Staff and students are expected to conduct themselves respectfully to one another. Staff should be sensitive to the difference of power in the teaching relationship. Any critique or feedback should be concerned solely with the person’s work, and adapted to the recipient’s level of experience.
Faculty should be conscious of the diversity of perspective of their audience when lecturing, and when selecting examples and study material.
Everyone is encouraged to reflect on how they come across in lectures, seminars and meetings, and the impact this can have on others.
Bullying and Harassment
The Department does not tolerate any form of harassment or victimisation and expects all members of our community and its visitors to treat each other with respect, courtesy and consideration, adhering to the University of Oxford’s policy on Bullying and Harassment.
Bystander intervention is a vital component in tackling bullying and harassment, as we all have a part to play in creating our workplace culture.
Detailed information on how the Department aims to prevent Bullying & Harassment can be found on the Department's SharePoint site (SSO required).
This includes detailed information on the options open to Department members if they wish to report an incident of bullying or harassment as either a victim or observer – including how to contact our Department Harassment Advisors – or if they wish to access further support and advice in the first instance.
Discrimination is the prejudicial treatment of individuals on the basis of age, disability, gender reassignment, marital or civil partnership status, pregnancy and maternity, race (including colour, nationality and ethnic or national origins), religion or belief (including lack of belief), sex, or sexual orientation.
The Department adheres to the University’s Equality policy. It is our duty under the Equality Act 2010 to ensure that no member of our community is unlawfully discriminated against based on any protected characteristics.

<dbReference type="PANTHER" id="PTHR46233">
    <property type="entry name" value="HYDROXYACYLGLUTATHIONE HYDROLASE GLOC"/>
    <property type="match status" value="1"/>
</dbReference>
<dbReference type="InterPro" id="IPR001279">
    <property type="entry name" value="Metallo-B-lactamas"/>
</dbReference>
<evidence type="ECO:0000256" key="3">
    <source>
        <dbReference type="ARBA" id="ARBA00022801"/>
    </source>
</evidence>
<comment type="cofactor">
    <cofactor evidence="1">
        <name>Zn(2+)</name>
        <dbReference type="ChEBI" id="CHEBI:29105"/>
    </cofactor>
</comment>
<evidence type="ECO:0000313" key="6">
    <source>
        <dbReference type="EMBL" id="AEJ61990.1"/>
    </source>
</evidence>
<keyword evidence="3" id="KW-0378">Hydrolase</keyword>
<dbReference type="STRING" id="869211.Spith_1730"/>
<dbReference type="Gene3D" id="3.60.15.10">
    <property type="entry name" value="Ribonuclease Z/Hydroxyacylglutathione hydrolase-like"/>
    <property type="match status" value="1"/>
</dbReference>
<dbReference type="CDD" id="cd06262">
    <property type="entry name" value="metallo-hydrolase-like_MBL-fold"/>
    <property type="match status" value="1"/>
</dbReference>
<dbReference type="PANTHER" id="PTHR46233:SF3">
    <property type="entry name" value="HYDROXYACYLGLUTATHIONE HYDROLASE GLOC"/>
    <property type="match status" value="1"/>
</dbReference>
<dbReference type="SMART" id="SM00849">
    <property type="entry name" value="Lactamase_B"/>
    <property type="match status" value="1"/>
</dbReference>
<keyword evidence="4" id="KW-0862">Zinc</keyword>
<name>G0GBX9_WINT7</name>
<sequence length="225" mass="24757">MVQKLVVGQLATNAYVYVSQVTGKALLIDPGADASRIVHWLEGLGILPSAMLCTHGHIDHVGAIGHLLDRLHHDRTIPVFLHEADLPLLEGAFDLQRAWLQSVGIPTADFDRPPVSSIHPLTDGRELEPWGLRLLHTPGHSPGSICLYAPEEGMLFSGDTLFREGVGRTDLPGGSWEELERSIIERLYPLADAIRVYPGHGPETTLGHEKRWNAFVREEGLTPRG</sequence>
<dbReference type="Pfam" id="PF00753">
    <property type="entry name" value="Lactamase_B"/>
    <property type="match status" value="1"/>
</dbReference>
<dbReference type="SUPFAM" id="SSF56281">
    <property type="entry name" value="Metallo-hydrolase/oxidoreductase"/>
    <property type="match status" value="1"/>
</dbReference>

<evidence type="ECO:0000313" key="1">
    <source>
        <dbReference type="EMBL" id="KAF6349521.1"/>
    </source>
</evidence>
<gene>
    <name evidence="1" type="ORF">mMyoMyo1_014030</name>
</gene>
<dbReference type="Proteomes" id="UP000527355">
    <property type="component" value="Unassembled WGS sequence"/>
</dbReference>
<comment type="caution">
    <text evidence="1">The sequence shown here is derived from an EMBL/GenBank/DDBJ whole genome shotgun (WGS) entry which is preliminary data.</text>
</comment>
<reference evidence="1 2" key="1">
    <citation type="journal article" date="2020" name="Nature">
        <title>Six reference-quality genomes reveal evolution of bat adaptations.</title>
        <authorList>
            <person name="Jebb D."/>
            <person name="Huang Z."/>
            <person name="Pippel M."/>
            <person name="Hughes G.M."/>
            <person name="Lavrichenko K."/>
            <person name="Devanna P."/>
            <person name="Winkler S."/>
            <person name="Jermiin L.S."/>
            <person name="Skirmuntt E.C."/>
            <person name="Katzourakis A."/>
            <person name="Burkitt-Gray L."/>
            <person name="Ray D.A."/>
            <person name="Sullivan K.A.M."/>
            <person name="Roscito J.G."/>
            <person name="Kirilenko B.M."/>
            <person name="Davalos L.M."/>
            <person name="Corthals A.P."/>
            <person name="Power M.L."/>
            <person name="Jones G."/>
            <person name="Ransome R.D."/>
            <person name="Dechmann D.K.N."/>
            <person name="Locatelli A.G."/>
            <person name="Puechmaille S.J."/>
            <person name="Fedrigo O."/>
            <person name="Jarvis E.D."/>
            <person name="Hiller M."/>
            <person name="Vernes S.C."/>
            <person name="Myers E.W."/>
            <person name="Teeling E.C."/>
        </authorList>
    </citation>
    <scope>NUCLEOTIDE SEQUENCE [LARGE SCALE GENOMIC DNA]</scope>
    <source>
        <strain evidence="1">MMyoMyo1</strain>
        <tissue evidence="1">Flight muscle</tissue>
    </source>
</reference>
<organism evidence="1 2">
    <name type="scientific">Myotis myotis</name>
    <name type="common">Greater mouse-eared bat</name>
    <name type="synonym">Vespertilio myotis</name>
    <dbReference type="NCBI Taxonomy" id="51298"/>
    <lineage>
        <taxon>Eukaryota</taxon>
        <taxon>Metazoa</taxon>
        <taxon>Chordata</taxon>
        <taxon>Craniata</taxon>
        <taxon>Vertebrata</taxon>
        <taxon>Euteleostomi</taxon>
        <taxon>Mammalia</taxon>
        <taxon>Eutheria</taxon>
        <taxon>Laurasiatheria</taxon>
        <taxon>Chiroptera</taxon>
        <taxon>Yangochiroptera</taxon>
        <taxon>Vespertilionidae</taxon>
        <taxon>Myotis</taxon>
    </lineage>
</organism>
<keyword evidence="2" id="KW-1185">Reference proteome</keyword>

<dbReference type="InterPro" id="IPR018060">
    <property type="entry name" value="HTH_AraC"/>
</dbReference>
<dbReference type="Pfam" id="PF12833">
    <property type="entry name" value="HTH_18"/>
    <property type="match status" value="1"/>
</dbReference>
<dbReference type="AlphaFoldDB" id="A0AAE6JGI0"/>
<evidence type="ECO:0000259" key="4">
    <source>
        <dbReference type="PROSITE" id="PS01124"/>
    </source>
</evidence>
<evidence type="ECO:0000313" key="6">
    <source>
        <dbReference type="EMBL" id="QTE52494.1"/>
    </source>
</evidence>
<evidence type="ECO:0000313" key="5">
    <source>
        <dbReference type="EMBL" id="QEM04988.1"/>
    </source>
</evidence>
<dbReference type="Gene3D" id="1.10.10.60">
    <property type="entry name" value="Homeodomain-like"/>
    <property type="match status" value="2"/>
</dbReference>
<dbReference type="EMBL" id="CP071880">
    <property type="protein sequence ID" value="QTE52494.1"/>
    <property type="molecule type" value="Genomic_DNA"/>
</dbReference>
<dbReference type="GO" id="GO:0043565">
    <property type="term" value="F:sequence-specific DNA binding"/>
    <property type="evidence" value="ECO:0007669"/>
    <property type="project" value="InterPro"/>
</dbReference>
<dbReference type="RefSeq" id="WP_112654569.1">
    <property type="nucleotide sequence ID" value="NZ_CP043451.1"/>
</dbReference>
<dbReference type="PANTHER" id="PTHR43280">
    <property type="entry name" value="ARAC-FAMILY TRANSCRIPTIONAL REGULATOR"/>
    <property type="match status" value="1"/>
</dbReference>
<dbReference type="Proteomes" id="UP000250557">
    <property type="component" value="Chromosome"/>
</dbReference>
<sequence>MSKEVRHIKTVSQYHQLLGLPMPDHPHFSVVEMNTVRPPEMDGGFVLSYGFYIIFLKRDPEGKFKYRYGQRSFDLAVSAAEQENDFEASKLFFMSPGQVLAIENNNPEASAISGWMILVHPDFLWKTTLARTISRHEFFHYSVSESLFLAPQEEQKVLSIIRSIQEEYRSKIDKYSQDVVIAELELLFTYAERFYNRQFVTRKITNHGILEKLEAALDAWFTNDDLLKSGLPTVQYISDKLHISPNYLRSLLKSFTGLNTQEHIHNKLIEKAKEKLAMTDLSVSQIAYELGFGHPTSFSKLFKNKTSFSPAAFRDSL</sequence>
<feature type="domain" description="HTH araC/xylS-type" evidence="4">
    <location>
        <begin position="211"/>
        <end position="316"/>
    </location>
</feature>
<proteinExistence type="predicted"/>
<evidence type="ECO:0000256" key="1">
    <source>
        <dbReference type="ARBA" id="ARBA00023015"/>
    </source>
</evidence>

Dealing with problems
If you experience or observe behaviour falling below the standards set out in the Code of Conduct, please speak as soon as possible to the course or event organiser, HR, Head of Department or Head of Administration and Finance, so that they can help to resolve the problem.
Appendix: Examples of Good Practice
Below are some examples of small steps that each of us can take to foster a welcoming and inclusive working environment.
- Organisers may plan events and meetings during core working hours to ensure that participants with caring responsibilities are able to attend.
- Organisers may consider the lighting of the rooms, and sound level when setting up a seminar room, as this may affect neurodivergent participants.
- Organisers may check that the venue is accessible, and familiarise themselves with access points ahead of an event.
- Lecturers may invite students to give the correct pronunciation of their name and indicate their preferred pronoun at the beginning of a course.
- Teachers and convenors may make a conscious decision to take the first question from a woman, a member from a minority group, or an early career researcher participant during a session.
- Convenors should ensure that a diverse pool of speakers have been invited to present at their seminar series, and that the topics offer a range of perspectives. This might also include inviting earlier career researchers and introducing them during networking sessions.
- Consider introducing a course or seminar by making a statement about your commitment to inclusivity, and stating that this is a supportive space where respectful exchanges are expected.
- If using slides, consider using fonts, colours and backgrounds that are easier to read by those with dyslexia or visual impairments.
- Be mindful and sensitive when using humour and consider how the recipients might interpret it.
Staff interested in reflecting on promoting inclusivity in their own practice might be interested in the inclusive leadership course.